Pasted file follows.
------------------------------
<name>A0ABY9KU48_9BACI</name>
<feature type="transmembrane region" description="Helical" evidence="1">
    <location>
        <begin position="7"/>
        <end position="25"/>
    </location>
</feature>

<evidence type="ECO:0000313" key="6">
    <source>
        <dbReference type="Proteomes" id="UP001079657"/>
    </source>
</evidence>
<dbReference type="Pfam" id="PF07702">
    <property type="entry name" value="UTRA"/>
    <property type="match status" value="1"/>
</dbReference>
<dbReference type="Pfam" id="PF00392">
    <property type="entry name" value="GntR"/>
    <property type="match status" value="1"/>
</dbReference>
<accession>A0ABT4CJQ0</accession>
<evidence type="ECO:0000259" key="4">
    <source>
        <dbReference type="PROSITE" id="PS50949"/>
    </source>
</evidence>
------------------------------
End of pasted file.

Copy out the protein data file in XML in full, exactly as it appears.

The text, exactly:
<name>A0ABY9KU48_9BACI</name>
<feature type="transmembrane region" description="Helical" evidence="1">
    <location>
        <begin position="7"/>
        <end position="25"/>
    </location>
</feature>

<evidence type="ECO:0000313" key="6">
    <source>
        <dbReference type="Proteomes" id="UP001079657"/>
    </source>
</evidence>
<dbReference type="Pfam" id="PF07702">
    <property type="entry name" value="UTRA"/>
    <property type="match status" value="1"/>
</dbReference>
<dbReference type="Pfam" id="PF00392">
    <property type="entry name" value="GntR"/>
    <property type="match status" value="1"/>
</dbReference>
<accession>A0ABT4CJQ0</accession>
<evidence type="ECO:0000259" key="4">
    <source>
        <dbReference type="PROSITE" id="PS50949"/>
    </source>
</evidence>